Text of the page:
Already many triple-B-rated corporate bonds are trading on secondary markets at unusually low prices and high yields, often above 5 percent; that means even “investment grade” bonds are being treated as junk. Soon many triple-B-rated corporations will be formally downgraded to junk. That will drive up their borrowing costs and restrict their access to credit. Even healthy companies often need access to ready credit. If they do not get it, they go under.

The rating agency Moody’s estimates the default rate for “speculative-grade” debt — companies with ratings lower than Baa from Moody’s Investors Service, or a rating lower than BBB from Standard & Poor’s — might reach 10 percent this year, up from 2.3 percent last year. The consequences of all this will reverberate throughout the wider economy, deepening and extending the recession.

Total global corporate debt, including bonds and loans, is approximately $66 trillion; more than double what it was a decade ago. For comparison, the combined gross national product of all economies was estimated at $80.27 trillion in 2017. About a quarter of that is the US economy.

What They Did With the Money

After the 2008 crash, the world’s central banks, with the US Federal Reserve in the lead, spent the next decade pushing money into the financial markets by way of super-low interest rates and the direct public purchase of financial assets from the private sector via quantitative easing (QE).

The cheap credit encouraged lots of corporate borrowing in the form of loans from banks and massive issuance of corporate bonds. Unlike loans, which can be routinely extended, or sometimes abruptly terminated, or have interest rates that float up and down, corporate bonds are debt instruments issued by a company committing to repay borrowed money on a specified schedule at a specified, usually fixed, rate of interest.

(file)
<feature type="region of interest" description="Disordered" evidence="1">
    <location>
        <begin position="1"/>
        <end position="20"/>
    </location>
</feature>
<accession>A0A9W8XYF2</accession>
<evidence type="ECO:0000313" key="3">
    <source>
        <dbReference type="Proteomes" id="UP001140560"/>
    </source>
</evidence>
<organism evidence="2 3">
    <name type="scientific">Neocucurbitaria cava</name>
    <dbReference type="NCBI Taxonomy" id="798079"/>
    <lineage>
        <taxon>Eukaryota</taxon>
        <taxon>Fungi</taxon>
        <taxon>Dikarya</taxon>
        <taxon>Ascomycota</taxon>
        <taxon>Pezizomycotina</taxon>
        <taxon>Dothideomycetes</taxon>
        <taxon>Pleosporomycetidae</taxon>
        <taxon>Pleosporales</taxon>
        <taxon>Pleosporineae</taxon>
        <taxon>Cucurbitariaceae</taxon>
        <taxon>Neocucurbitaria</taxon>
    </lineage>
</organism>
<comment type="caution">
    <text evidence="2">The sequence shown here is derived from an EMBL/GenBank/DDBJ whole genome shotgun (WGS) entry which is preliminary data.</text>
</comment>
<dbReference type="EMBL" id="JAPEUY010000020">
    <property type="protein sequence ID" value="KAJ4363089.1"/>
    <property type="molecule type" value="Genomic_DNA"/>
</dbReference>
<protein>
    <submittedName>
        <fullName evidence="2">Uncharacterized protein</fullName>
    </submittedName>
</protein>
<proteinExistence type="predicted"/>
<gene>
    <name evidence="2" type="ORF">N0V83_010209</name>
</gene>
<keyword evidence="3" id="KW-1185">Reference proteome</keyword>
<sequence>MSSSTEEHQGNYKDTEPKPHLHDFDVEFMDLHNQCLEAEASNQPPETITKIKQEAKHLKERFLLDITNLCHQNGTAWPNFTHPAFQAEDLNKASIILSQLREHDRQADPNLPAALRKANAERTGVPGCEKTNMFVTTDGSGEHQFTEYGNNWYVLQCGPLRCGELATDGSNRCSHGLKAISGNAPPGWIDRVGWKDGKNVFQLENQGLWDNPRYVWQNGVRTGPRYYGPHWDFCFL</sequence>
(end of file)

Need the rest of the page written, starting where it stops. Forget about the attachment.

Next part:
Corporations have been borrowing for a variety of reasons that range from shrewd arbitrage to stupid and reckless asset stripping. For a struggling and unprofitable company, for example JCPenney, debt can be a lifeline. For a profitable firm, borrowing money can be a way to raise capital without diluting existing shareholders’ claim on the company’s profits, which would happen if the firm issued stock.

Even some profitable firms with piles of cash borrowed rather than spend their cash, in part for the firepower effect: letting other competitors and market entrants know that the firm has enough money on hand to buy out any threatening start-ups, and showing the world the firm is ready to ride out any economic crisis.

Some firms used their borrowed money to buy other firms. This helped fuel a post-2008 wave of mergers and acquisitions (M&As). Deloitte reported “more than $10 trillion in [M&A] domestic transactions since 2013.” Targeted companies borrowed to stockpile cash as a defense against such takeovers.